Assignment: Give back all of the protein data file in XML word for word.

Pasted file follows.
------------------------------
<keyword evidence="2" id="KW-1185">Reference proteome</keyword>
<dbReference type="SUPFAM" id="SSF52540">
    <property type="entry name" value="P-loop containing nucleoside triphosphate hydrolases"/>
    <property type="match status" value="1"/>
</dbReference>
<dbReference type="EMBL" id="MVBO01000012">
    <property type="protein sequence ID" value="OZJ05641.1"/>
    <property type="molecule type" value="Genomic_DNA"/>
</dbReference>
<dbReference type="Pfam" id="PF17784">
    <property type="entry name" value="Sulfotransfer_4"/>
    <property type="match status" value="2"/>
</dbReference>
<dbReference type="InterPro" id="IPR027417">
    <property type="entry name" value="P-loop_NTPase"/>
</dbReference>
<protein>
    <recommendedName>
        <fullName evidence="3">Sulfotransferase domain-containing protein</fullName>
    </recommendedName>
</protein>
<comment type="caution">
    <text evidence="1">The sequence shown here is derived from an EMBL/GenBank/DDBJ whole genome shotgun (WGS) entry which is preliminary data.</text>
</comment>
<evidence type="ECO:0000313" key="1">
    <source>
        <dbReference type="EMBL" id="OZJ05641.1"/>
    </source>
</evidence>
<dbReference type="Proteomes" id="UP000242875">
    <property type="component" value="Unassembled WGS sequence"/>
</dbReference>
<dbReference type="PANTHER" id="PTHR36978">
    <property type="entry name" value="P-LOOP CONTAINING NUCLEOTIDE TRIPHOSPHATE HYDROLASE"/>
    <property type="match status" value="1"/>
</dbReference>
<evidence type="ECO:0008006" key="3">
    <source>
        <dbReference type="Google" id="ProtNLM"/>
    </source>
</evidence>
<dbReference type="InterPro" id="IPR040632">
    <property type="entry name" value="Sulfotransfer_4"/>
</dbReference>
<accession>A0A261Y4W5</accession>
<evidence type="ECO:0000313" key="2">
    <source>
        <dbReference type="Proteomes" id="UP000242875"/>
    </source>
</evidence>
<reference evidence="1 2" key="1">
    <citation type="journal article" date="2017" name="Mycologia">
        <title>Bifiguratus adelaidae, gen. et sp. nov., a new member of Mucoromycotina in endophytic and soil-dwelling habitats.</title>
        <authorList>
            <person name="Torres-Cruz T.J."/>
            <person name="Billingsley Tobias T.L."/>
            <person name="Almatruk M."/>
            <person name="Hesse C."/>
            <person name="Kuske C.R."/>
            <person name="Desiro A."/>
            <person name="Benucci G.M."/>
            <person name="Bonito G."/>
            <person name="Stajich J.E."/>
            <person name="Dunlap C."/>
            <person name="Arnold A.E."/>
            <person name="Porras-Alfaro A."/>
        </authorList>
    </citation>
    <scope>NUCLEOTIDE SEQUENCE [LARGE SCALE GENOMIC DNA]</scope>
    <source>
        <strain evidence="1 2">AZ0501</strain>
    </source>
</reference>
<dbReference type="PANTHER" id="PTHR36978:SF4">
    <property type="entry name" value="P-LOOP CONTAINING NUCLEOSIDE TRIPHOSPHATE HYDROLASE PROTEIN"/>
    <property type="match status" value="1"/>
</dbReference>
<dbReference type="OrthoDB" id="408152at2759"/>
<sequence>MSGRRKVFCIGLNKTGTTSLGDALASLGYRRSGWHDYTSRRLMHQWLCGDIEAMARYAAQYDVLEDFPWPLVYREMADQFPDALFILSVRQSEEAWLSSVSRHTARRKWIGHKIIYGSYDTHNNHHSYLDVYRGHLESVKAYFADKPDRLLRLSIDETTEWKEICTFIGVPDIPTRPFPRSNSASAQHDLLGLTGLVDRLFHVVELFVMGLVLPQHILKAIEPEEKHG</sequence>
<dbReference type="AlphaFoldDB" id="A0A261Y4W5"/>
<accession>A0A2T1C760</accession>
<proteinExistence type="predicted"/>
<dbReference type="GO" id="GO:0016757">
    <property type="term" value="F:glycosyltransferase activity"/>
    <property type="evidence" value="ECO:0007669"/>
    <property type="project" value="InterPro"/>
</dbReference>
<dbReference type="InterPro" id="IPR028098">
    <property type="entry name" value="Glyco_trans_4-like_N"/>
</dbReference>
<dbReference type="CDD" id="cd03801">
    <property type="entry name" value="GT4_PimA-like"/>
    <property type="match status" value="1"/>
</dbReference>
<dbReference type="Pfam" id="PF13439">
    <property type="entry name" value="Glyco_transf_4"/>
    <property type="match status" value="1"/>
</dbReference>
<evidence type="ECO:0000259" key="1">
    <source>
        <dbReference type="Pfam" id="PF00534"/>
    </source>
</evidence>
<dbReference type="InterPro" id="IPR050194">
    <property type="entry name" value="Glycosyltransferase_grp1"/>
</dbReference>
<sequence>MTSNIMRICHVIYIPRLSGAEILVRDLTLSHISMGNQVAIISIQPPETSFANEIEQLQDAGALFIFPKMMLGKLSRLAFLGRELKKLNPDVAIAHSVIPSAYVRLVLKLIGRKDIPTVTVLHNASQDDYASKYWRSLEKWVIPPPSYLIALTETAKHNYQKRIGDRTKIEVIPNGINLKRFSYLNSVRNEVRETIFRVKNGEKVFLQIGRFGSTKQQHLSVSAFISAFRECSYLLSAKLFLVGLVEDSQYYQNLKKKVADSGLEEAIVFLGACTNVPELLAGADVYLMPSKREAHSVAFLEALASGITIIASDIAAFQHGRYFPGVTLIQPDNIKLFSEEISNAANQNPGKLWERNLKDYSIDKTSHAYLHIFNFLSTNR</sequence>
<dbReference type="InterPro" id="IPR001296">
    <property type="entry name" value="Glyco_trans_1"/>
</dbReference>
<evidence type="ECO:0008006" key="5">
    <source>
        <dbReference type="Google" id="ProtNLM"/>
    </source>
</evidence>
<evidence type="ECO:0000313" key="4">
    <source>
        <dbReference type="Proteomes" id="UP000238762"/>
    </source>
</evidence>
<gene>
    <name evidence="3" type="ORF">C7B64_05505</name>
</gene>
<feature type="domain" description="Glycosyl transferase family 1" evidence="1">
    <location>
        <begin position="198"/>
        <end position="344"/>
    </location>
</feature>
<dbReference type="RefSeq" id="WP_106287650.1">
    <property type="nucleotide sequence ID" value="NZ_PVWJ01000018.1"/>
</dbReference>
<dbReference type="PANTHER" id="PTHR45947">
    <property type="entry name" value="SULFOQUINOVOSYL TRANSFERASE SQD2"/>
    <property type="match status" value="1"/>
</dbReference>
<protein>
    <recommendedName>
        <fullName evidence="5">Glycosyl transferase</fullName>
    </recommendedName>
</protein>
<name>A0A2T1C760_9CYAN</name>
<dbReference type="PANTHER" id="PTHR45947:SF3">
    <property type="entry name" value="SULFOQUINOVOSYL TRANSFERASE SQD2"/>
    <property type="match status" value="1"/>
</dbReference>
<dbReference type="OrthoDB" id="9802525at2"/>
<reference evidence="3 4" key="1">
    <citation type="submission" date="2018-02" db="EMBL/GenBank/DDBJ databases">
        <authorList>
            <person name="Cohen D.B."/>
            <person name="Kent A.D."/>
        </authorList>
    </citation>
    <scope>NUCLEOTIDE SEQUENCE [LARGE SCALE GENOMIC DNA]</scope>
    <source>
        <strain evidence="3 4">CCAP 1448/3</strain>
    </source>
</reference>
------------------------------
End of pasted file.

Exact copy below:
<keyword evidence="2" id="KW-1185">Reference proteome</keyword>
<dbReference type="SUPFAM" id="SSF52540">
    <property type="entry name" value="P-loop containing nucleoside triphosphate hydrolases"/>
    <property type="match status" value="1"/>
</dbReference>
<dbReference type="EMBL" id="MVBO01000012">
    <property type="protein sequence ID" value="OZJ05641.1"/>
    <property type="molecule type" value="Genomic_DNA"/>
</dbReference>
<dbReference type="Pfam" id="PF17784">
    <property type="entry name" value="Sulfotransfer_4"/>
    <property type="match status" value="2"/>
</dbReference>
<dbReference type="InterPro" id="IPR027417">
    <property type="entry name" value="P-loop_NTPase"/>
</dbReference>
<protein>
    <recommendedName>
        <fullName evidence="3">Sulfotransferase domain-containing protein</fullName>
    </recommendedName>
</protein>
<comment type="caution">
    <text evidence="1">The sequence shown here is derived from an EMBL/GenBank/DDBJ whole genome shotgun (WGS) entry which is preliminary data.</text>
</comment>
<evidence type="ECO:0000313" key="1">
    <source>
        <dbReference type="EMBL" id="OZJ05641.1"/>
    </source>
</evidence>
<dbReference type="Proteomes" id="UP000242875">
    <property type="component" value="Unassembled WGS sequence"/>
</dbReference>
<dbReference type="PANTHER" id="PTHR36978">
    <property type="entry name" value="P-LOOP CONTAINING NUCLEOTIDE TRIPHOSPHATE HYDROLASE"/>
    <property type="match status" value="1"/>
</dbReference>
<evidence type="ECO:0008006" key="3">
    <source>
        <dbReference type="Google" id="ProtNLM"/>
    </source>
</evidence>
<dbReference type="InterPro" id="IPR040632">
    <property type="entry name" value="Sulfotransfer_4"/>
</dbReference>
<accession>A0A261Y4W5</accession>
<evidence type="ECO:0000313" key="2">
    <source>
        <dbReference type="Proteomes" id="UP000242875"/>
    </source>
</evidence>
<reference evidence="1 2" key="1">
    <citation type="journal article" date="2017" name="Mycologia">
        <title>Bifiguratus adelaidae, gen. et sp. nov., a new member of Mucoromycotina in endophytic and soil-dwelling habitats.</title>
        <authorList>
            <person name="Torres-Cruz T.J."/>
            <person name="Billingsley Tobias T.L."/>
            <person name="Almatruk M."/>
            <person name="Hesse C."/>
            <person name="Kuske C.R."/>
            <person name="Desiro A."/>
            <person name="Benucci G.M."/>
            <person name="Bonito G."/>
            <person name="Stajich J.E."/>
            <person name="Dunlap C."/>
            <person name="Arnold A.E."/>
            <person name="Porras-Alfaro A."/>
        </authorList>
    </citation>
    <scope>NUCLEOTIDE SEQUENCE [LARGE SCALE GENOMIC DNA]</scope>
    <source>
        <strain evidence="1 2">AZ0501</strain>
    </source>
</reference>
<dbReference type="PANTHER" id="PTHR36978:SF4">
    <property type="entry name" value="P-LOOP CONTAINING NUCLEOSIDE TRIPHOSPHATE HYDROLASE PROTEIN"/>
    <property type="match status" value="1"/>
</dbReference>
<dbReference type="OrthoDB" id="408152at2759"/>
<sequence>MSGRRKVFCIGLNKTGTTSLGDALASLGYRRSGWHDYTSRRLMHQWLCGDIEAMARYAAQYDVLEDFPWPLVYREMADQFPDALFILSVRQSEEAWLSSVSRHTARRKWIGHKIIYGSYDTHNNHHSYLDVYRGHLESVKAYFADKPDRLLRLSIDETTEWKEICTFIGVPDIPTRPFPRSNSASAQHDLLGLTGLVDRLFHVVELFVMGLVLPQHILKAIEPEEKHG</sequence>
<dbReference type="AlphaFoldDB" id="A0A261Y4W5"/>
<accession>A0A2T1C760</accession>
<proteinExistence type="predicted"/>
<dbReference type="GO" id="GO:0016757">
    <property type="term" value="F:glycosyltransferase activity"/>
    <property type="evidence" value="ECO:0007669"/>
    <property type="project" value="InterPro"/>
</dbReference>
<dbReference type="InterPro" id="IPR028098">
    <property type="entry name" value="Glyco_trans_4-like_N"/>
</dbReference>
<dbReference type="CDD" id="cd03801">
    <property type="entry name" value="GT4_PimA-like"/>
    <property type="match status" value="1"/>
</dbReference>
<dbReference type="Pfam" id="PF13439">
    <property type="entry name" value="Glyco_transf_4"/>
    <property type="match status" value="1"/>
</dbReference>
<evidence type="ECO:0000259" key="1">
    <source>
        <dbReference type="Pfam" id="PF00534"/>
    </source>
</evidence>
<dbReference type="InterPro" id="IPR050194">
    <property type="entry name" value="Glycosyltransferase_grp1"/>
</dbReference>
<sequence>MTSNIMRICHVIYIPRLSGAEILVRDLTLSHISMGNQVAIISIQPPETSFANEIEQLQDAGALFIFPKMMLGKLSRLAFLGRELKKLNPDVAIAHSVIPSAYVRLVLKLIGRKDIPTVTVLHNASQDDYASKYWRSLEKWVIPPPSYLIALTETAKHNYQKRIGDRTKIEVIPNGINLKRFSYLNSVRNEVRETIFRVKNGEKVFLQIGRFGSTKQQHLSVSAFISAFRECSYLLSAKLFLVGLVEDSQYYQNLKKKVADSGLEEAIVFLGACTNVPELLAGADVYLMPSKREAHSVAFLEALASGITIIASDIAAFQHGRYFPGVTLIQPDNIKLFSEEISNAANQNPGKLWERNLKDYSIDKTSHAYLHIFNFLSTNR</sequence>
<dbReference type="InterPro" id="IPR001296">
    <property type="entry name" value="Glyco_trans_1"/>
</dbReference>
<evidence type="ECO:0008006" key="5">
    <source>
        <dbReference type="Google" id="ProtNLM"/>
    </source>
</evidence>
<evidence type="ECO:0000313" key="4">
    <source>
        <dbReference type="Proteomes" id="UP000238762"/>
    </source>
</evidence>
<gene>
    <name evidence="3" type="ORF">C7B64_05505</name>
</gene>
<feature type="domain" description="Glycosyl transferase family 1" evidence="1">
    <location>
        <begin position="198"/>
        <end position="344"/>
    </location>
</feature>
<dbReference type="RefSeq" id="WP_106287650.1">
    <property type="nucleotide sequence ID" value="NZ_PVWJ01000018.1"/>
</dbReference>
<dbReference type="PANTHER" id="PTHR45947">
    <property type="entry name" value="SULFOQUINOVOSYL TRANSFERASE SQD2"/>
    <property type="match status" value="1"/>
</dbReference>
<protein>
    <recommendedName>
        <fullName evidence="5">Glycosyl transferase</fullName>
    </recommendedName>
</protein>
<name>A0A2T1C760_9CYAN</name>
<dbReference type="PANTHER" id="PTHR45947:SF3">
    <property type="entry name" value="SULFOQUINOVOSYL TRANSFERASE SQD2"/>
    <property type="match status" value="1"/>
</dbReference>
<dbReference type="OrthoDB" id="9802525at2"/>
<reference evidence="3 4" key="1">
    <citation type="submission" date="2018-02" db="EMBL/GenBank/DDBJ databases">
        <authorList>
            <person name="Cohen D.B."/>
            <person name="Kent A.D."/>
        </authorList>
    </citation>
    <scope>NUCLEOTIDE SEQUENCE [LARGE SCALE GENOMIC DNA]</scope>
    <source>
        <strain evidence="3 4">CCAP 1448/3</strain>
    </source>
</reference>